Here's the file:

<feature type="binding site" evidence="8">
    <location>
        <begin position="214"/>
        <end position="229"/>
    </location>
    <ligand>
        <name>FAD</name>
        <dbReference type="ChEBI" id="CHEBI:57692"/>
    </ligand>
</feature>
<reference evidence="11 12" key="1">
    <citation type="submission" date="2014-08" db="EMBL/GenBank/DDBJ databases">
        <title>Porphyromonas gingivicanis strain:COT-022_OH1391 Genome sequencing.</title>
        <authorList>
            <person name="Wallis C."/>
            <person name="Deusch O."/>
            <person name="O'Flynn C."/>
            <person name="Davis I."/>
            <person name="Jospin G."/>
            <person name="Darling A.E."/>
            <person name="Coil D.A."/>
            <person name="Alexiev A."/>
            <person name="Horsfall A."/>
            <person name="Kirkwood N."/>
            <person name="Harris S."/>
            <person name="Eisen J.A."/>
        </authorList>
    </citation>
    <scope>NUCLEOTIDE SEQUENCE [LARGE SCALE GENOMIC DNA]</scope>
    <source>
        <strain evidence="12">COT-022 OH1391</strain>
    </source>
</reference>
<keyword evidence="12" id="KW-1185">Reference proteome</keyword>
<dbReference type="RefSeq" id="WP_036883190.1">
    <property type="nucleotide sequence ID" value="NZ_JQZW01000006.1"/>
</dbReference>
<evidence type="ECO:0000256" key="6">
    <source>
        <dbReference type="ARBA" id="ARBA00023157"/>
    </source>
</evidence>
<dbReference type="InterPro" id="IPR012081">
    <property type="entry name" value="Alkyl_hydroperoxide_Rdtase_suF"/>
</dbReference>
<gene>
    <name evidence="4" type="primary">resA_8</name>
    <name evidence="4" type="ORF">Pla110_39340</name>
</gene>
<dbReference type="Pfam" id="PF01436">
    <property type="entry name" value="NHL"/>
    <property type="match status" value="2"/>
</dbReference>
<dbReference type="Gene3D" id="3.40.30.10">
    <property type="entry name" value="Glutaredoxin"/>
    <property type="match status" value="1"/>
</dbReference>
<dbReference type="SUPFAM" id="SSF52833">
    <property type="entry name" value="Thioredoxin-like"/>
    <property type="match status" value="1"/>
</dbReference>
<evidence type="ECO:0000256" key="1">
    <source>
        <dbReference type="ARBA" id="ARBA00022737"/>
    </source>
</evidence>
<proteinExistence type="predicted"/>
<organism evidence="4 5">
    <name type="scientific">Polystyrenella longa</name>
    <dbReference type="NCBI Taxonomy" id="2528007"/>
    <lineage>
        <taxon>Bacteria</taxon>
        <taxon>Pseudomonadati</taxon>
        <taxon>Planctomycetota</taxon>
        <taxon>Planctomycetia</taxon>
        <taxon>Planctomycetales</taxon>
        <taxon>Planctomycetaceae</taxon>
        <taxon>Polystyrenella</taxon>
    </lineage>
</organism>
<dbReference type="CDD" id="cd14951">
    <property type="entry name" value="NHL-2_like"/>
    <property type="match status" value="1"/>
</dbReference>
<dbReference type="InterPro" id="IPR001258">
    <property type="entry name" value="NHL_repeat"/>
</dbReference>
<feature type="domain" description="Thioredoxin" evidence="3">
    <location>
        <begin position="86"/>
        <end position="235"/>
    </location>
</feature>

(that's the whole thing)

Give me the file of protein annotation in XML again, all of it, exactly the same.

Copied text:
<feature type="binding site" evidence="8">
    <location>
        <begin position="214"/>
        <end position="229"/>
    </location>
    <ligand>
        <name>FAD</name>
        <dbReference type="ChEBI" id="CHEBI:57692"/>
    </ligand>
</feature>
<reference evidence="11 12" key="1">
    <citation type="submission" date="2014-08" db="EMBL/GenBank/DDBJ databases">
        <title>Porphyromonas gingivicanis strain:COT-022_OH1391 Genome sequencing.</title>
        <authorList>
            <person name="Wallis C."/>
            <person name="Deusch O."/>
            <person name="O'Flynn C."/>
            <person name="Davis I."/>
            <person name="Jospin G."/>
            <person name="Darling A.E."/>
            <person name="Coil D.A."/>
            <person name="Alexiev A."/>
            <person name="Horsfall A."/>
            <person name="Kirkwood N."/>
            <person name="Harris S."/>
            <person name="Eisen J.A."/>
        </authorList>
    </citation>
    <scope>NUCLEOTIDE SEQUENCE [LARGE SCALE GENOMIC DNA]</scope>
    <source>
        <strain evidence="12">COT-022 OH1391</strain>
    </source>
</reference>
<keyword evidence="12" id="KW-1185">Reference proteome</keyword>
<dbReference type="RefSeq" id="WP_036883190.1">
    <property type="nucleotide sequence ID" value="NZ_JQZW01000006.1"/>
</dbReference>
<evidence type="ECO:0000256" key="6">
    <source>
        <dbReference type="ARBA" id="ARBA00023157"/>
    </source>
</evidence>
<dbReference type="InterPro" id="IPR012081">
    <property type="entry name" value="Alkyl_hydroperoxide_Rdtase_suF"/>
</dbReference>
<gene>
    <name evidence="4" type="primary">resA_8</name>
    <name evidence="4" type="ORF">Pla110_39340</name>
</gene>
<dbReference type="Pfam" id="PF01436">
    <property type="entry name" value="NHL"/>
    <property type="match status" value="2"/>
</dbReference>
<dbReference type="Gene3D" id="3.40.30.10">
    <property type="entry name" value="Glutaredoxin"/>
    <property type="match status" value="1"/>
</dbReference>
<dbReference type="SUPFAM" id="SSF52833">
    <property type="entry name" value="Thioredoxin-like"/>
    <property type="match status" value="1"/>
</dbReference>
<evidence type="ECO:0000256" key="1">
    <source>
        <dbReference type="ARBA" id="ARBA00022737"/>
    </source>
</evidence>
<proteinExistence type="predicted"/>
<organism evidence="4 5">
    <name type="scientific">Polystyrenella longa</name>
    <dbReference type="NCBI Taxonomy" id="2528007"/>
    <lineage>
        <taxon>Bacteria</taxon>
        <taxon>Pseudomonadati</taxon>
        <taxon>Planctomycetota</taxon>
        <taxon>Planctomycetia</taxon>
        <taxon>Planctomycetales</taxon>
        <taxon>Planctomycetaceae</taxon>
        <taxon>Polystyrenella</taxon>
    </lineage>
</organism>
<dbReference type="CDD" id="cd14951">
    <property type="entry name" value="NHL-2_like"/>
    <property type="match status" value="1"/>
</dbReference>
<dbReference type="InterPro" id="IPR001258">
    <property type="entry name" value="NHL_repeat"/>
</dbReference>
<feature type="domain" description="Thioredoxin" evidence="3">
    <location>
        <begin position="86"/>
        <end position="235"/>
    </location>
</feature>